My only issue or question is, if she needs my mom to tell her 3 times my role, and she undermines my role in her caregiving - will she work with me as my mother becomes more reliant. Everyone seems to think I am inserting myself when I was just trying to establish the connection now that mom is beginning to need more and ASKED me to be a part of her visits. The problem is, the doctor doesn't seem to recognize it. My DPOA includes medical and financial. IT is NOT a springing POA. I've signed her office's required Consent form. That was all before this last episode of asking whether or not my siblings knew I was taking care of things for her.

It's okay though as mom and I have decided together on a course of action to speak with her about my role. Coming once more from mom...then we'll see about the next step.
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"...this doc is really rubbing me the wrong way."

This doc is rubbing ME the wrong way, and she's not even my doctor!

I've dealt with a few like that in the past - mainly pediatricians. If YOU the pediatrician are not listening to me and talking to me, then I don't want your "service." One was actually head of some children's hospital, but sorry, I have a baby who cannot speak for herself and if you don't work with me and talk to me, you won't have my children as a patient. I had to change pediatricians twice. The next one was referred by other mothers at the day care and she was the BEST! Sadly she decided to go "save the world" after 5 years, but hand-picked her replacement. I gave him a chance and he was second best!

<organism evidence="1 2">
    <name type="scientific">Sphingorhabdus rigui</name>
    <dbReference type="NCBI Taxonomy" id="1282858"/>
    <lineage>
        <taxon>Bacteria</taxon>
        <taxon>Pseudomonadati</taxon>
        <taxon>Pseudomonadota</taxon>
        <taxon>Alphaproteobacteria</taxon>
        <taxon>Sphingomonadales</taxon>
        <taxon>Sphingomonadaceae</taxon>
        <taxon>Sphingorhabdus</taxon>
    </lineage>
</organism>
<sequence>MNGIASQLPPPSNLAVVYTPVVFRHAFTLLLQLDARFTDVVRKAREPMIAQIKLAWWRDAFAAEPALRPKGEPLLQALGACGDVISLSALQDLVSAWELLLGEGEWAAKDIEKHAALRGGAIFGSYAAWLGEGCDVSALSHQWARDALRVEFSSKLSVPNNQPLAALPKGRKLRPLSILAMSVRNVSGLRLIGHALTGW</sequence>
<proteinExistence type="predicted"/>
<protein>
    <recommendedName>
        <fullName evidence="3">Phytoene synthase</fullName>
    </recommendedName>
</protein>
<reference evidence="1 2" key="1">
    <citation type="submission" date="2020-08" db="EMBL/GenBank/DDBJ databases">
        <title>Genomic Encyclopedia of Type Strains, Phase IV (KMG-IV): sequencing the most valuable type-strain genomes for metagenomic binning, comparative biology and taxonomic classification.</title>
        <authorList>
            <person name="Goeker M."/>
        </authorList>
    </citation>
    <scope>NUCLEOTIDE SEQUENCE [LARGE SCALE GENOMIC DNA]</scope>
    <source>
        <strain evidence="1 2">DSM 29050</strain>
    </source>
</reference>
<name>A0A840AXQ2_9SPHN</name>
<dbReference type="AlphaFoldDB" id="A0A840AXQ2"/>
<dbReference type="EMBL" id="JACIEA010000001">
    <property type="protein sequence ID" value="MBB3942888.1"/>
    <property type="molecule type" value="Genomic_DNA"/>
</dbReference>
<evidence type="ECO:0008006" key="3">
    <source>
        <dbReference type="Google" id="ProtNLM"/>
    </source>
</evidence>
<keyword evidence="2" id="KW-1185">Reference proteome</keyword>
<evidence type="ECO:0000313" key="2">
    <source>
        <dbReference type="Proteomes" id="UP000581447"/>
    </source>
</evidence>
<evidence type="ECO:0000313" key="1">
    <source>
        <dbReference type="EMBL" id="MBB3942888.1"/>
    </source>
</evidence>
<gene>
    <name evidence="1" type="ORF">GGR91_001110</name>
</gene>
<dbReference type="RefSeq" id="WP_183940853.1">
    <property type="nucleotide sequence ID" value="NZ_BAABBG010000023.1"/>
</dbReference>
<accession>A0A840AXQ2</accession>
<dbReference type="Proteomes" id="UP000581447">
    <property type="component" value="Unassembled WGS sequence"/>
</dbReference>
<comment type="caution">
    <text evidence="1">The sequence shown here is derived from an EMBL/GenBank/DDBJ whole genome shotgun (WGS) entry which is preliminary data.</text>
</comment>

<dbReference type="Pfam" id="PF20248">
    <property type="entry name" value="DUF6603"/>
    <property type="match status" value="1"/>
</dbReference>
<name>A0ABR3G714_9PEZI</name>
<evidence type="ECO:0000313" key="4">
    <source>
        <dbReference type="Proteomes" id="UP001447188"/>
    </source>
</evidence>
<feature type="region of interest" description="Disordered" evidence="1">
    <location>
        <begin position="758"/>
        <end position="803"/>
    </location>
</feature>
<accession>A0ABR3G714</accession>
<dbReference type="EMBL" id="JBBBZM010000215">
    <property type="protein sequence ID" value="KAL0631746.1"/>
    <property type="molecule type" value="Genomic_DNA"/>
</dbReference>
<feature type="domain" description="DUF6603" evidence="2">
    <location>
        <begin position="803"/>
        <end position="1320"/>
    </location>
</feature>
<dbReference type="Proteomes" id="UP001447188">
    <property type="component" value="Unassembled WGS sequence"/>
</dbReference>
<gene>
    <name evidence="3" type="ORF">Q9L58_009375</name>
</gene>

I feel the same way about vets with my cats. Talk TO me, not AT me, and for sure DON'T IGNORE ME! I can fend for myself, but my children, when still young, and my cats can't. Same applied with my mother. I had to change docs when she moved to MC (too far away and could never get in touch with them, including the 9 months I tried to get the competency letter sent, which was NEVER sent/received!) The new doc seemed okay at first, but when dealing with dementia, it's the same as for my young kids or my cats - work with ME, talk to ME, LISTEN to ME! So, we had to find yet another.

If mom wishes to stay with this doctor, I would have her fill out and sign the medical release or HIPPA form or whatever they use in that office. It isn't just doctors who might reject a DPOA, banks are notorious for this as well. If you sign the bank forms or the doctor office form, they have to allow you access to her information and include you in discussions.

I really don't care what her reasons were for doing/saying what she did. None of that was called for. I wouldn't even waste my time having a "discussion" with her, as you are not likely going to change her attitude. She has shown her colors already. Once, maybe a bad day. Several times? Nope. I would do my best to find someone else and convince mom to change doctors. No one needs that BS from a doctor.
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rovana Jul 8, 2021
But if mom, the patient, is not incompetent, I can see why the doctor would basically want to deal with mom. The HIPAA release would be the relevant document, not a DPOA. Frankly I think shoving a legal document right off the bat at a doctor would be offensive, unless it were really a matter of incompetency. Would sound like there is some adversarial stuff going on here.